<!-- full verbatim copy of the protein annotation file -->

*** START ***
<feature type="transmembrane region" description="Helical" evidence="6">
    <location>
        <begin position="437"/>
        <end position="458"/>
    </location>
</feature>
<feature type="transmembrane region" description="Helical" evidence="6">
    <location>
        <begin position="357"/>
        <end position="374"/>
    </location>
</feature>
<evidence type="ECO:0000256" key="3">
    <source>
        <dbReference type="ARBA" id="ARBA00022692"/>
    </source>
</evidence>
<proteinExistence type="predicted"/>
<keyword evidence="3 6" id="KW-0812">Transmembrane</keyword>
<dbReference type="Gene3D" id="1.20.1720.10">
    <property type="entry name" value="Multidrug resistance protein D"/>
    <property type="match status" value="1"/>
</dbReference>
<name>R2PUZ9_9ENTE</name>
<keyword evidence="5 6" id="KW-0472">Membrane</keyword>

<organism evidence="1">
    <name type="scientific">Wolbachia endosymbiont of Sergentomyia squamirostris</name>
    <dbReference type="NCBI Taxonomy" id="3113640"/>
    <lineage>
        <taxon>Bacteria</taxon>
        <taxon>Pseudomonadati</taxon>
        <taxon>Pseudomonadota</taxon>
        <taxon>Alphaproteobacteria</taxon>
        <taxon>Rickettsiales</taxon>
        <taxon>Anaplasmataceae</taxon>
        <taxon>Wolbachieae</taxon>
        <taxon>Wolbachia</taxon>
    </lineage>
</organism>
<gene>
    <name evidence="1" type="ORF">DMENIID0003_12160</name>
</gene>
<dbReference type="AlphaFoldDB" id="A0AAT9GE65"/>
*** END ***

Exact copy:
<feature type="transmembrane region" description="Helical" evidence="6">
    <location>
        <begin position="437"/>
        <end position="458"/>
    </location>
</feature>
<feature type="transmembrane region" description="Helical" evidence="6">
    <location>
        <begin position="357"/>
        <end position="374"/>
    </location>
</feature>
<evidence type="ECO:0000256" key="3">
    <source>
        <dbReference type="ARBA" id="ARBA00022692"/>
    </source>
</evidence>
<proteinExistence type="predicted"/>
<keyword evidence="3 6" id="KW-0812">Transmembrane</keyword>
<dbReference type="Gene3D" id="1.20.1720.10">
    <property type="entry name" value="Multidrug resistance protein D"/>
    <property type="match status" value="1"/>
</dbReference>
<name>R2PUZ9_9ENTE</name>
<keyword evidence="5 6" id="KW-0472">Membrane</keyword>

<organism evidence="1">
    <name type="scientific">Wolbachia endosymbiont of Sergentomyia squamirostris</name>
    <dbReference type="NCBI Taxonomy" id="3113640"/>
    <lineage>
        <taxon>Bacteria</taxon>
        <taxon>Pseudomonadati</taxon>
        <taxon>Pseudomonadota</taxon>
        <taxon>Alphaproteobacteria</taxon>
        <taxon>Rickettsiales</taxon>
        <taxon>Anaplasmataceae</taxon>
        <taxon>Wolbachieae</taxon>
        <taxon>Wolbachia</taxon>
    </lineage>
</organism>
<gene>
    <name evidence="1" type="ORF">DMENIID0003_12160</name>
</gene>
<dbReference type="AlphaFoldDB" id="A0AAT9GE65"/>